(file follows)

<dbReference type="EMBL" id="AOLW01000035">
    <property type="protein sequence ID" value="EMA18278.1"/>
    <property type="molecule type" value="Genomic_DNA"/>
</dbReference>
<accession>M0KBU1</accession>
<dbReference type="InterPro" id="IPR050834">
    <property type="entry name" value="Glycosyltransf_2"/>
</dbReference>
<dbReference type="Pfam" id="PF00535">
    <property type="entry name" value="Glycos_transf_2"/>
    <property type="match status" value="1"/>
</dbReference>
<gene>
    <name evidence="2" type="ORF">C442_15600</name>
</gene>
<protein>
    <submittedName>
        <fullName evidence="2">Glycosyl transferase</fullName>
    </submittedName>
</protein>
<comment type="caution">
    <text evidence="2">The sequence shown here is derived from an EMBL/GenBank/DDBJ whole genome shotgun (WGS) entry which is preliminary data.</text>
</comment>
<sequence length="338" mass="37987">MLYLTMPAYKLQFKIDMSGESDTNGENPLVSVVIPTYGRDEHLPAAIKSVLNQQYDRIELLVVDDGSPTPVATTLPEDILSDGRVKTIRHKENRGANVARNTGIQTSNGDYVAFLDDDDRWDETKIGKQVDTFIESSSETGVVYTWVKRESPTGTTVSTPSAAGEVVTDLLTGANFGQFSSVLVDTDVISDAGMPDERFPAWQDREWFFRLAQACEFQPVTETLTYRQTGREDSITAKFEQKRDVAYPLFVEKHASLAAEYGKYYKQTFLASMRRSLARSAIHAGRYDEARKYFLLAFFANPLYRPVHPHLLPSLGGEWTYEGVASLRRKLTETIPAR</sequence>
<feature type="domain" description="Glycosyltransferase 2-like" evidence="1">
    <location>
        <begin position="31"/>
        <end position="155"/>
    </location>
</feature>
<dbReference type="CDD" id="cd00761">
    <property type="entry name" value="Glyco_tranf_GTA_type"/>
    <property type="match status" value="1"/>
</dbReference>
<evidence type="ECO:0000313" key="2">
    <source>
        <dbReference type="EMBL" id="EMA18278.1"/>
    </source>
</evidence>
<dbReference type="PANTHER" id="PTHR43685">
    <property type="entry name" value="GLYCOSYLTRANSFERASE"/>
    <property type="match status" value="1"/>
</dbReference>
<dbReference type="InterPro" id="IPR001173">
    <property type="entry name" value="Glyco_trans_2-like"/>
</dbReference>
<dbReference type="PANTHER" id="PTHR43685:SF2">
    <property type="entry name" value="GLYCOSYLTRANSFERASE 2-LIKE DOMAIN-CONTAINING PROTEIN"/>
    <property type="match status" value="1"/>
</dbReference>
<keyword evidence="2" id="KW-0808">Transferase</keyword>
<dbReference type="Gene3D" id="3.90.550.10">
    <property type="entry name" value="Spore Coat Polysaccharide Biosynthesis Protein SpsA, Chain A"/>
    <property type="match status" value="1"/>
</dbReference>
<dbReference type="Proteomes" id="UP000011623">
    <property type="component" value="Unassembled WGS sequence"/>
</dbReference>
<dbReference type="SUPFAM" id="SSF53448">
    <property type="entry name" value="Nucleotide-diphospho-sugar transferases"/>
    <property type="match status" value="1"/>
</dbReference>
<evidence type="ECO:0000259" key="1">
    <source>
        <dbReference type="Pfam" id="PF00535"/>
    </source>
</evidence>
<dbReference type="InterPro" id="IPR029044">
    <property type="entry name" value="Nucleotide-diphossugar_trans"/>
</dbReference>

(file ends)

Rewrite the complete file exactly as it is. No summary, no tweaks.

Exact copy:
<dbReference type="EMBL" id="AOLW01000035">
    <property type="protein sequence ID" value="EMA18278.1"/>
    <property type="molecule type" value="Genomic_DNA"/>
</dbReference>
<accession>M0KBU1</accession>
<dbReference type="InterPro" id="IPR050834">
    <property type="entry name" value="Glycosyltransf_2"/>
</dbReference>
<dbReference type="Pfam" id="PF00535">
    <property type="entry name" value="Glycos_transf_2"/>
    <property type="match status" value="1"/>
</dbReference>
<gene>
    <name evidence="2" type="ORF">C442_15600</name>
</gene>
<protein>
    <submittedName>
        <fullName evidence="2">Glycosyl transferase</fullName>
    </submittedName>
</protein>
<comment type="caution">
    <text evidence="2">The sequence shown here is derived from an EMBL/GenBank/DDBJ whole genome shotgun (WGS) entry which is preliminary data.</text>
</comment>
<sequence length="338" mass="37987">MLYLTMPAYKLQFKIDMSGESDTNGENPLVSVVIPTYGRDEHLPAAIKSVLNQQYDRIELLVVDDGSPTPVATTLPEDILSDGRVKTIRHKENRGANVARNTGIQTSNGDYVAFLDDDDRWDETKIGKQVDTFIESSSETGVVYTWVKRESPTGTTVSTPSAAGEVVTDLLTGANFGQFSSVLVDTDVISDAGMPDERFPAWQDREWFFRLAQACEFQPVTETLTYRQTGREDSITAKFEQKRDVAYPLFVEKHASLAAEYGKYYKQTFLASMRRSLARSAIHAGRYDEARKYFLLAFFANPLYRPVHPHLLPSLGGEWTYEGVASLRRKLTETIPAR</sequence>
<feature type="domain" description="Glycosyltransferase 2-like" evidence="1">
    <location>
        <begin position="31"/>
        <end position="155"/>
    </location>
</feature>
<dbReference type="CDD" id="cd00761">
    <property type="entry name" value="Glyco_tranf_GTA_type"/>
    <property type="match status" value="1"/>
</dbReference>
<evidence type="ECO:0000313" key="2">
    <source>
        <dbReference type="EMBL" id="EMA18278.1"/>
    </source>
</evidence>
<dbReference type="PANTHER" id="PTHR43685">
    <property type="entry name" value="GLYCOSYLTRANSFERASE"/>
    <property type="match status" value="1"/>
</dbReference>
<dbReference type="InterPro" id="IPR001173">
    <property type="entry name" value="Glyco_trans_2-like"/>
</dbReference>
<dbReference type="PANTHER" id="PTHR43685:SF2">
    <property type="entry name" value="GLYCOSYLTRANSFERASE 2-LIKE DOMAIN-CONTAINING PROTEIN"/>
    <property type="match status" value="1"/>
</dbReference>
<keyword evidence="2" id="KW-0808">Transferase</keyword>
<dbReference type="Gene3D" id="3.90.550.10">
    <property type="entry name" value="Spore Coat Polysaccharide Biosynthesis Protein SpsA, Chain A"/>
    <property type="match status" value="1"/>
</dbReference>
<dbReference type="Proteomes" id="UP000011623">
    <property type="component" value="Unassembled WGS sequence"/>
</dbReference>
<dbReference type="SUPFAM" id="SSF53448">
    <property type="entry name" value="Nucleotide-diphospho-sugar transferases"/>
    <property type="match status" value="1"/>
</dbReference>
<evidence type="ECO:0000259" key="1">
    <source>
        <dbReference type="Pfam" id="PF00535"/>
    </source>
</evidence>
<dbReference type="InterPro" id="IPR029044">
    <property type="entry name" value="Nucleotide-diphossugar_trans"/>
</dbReference>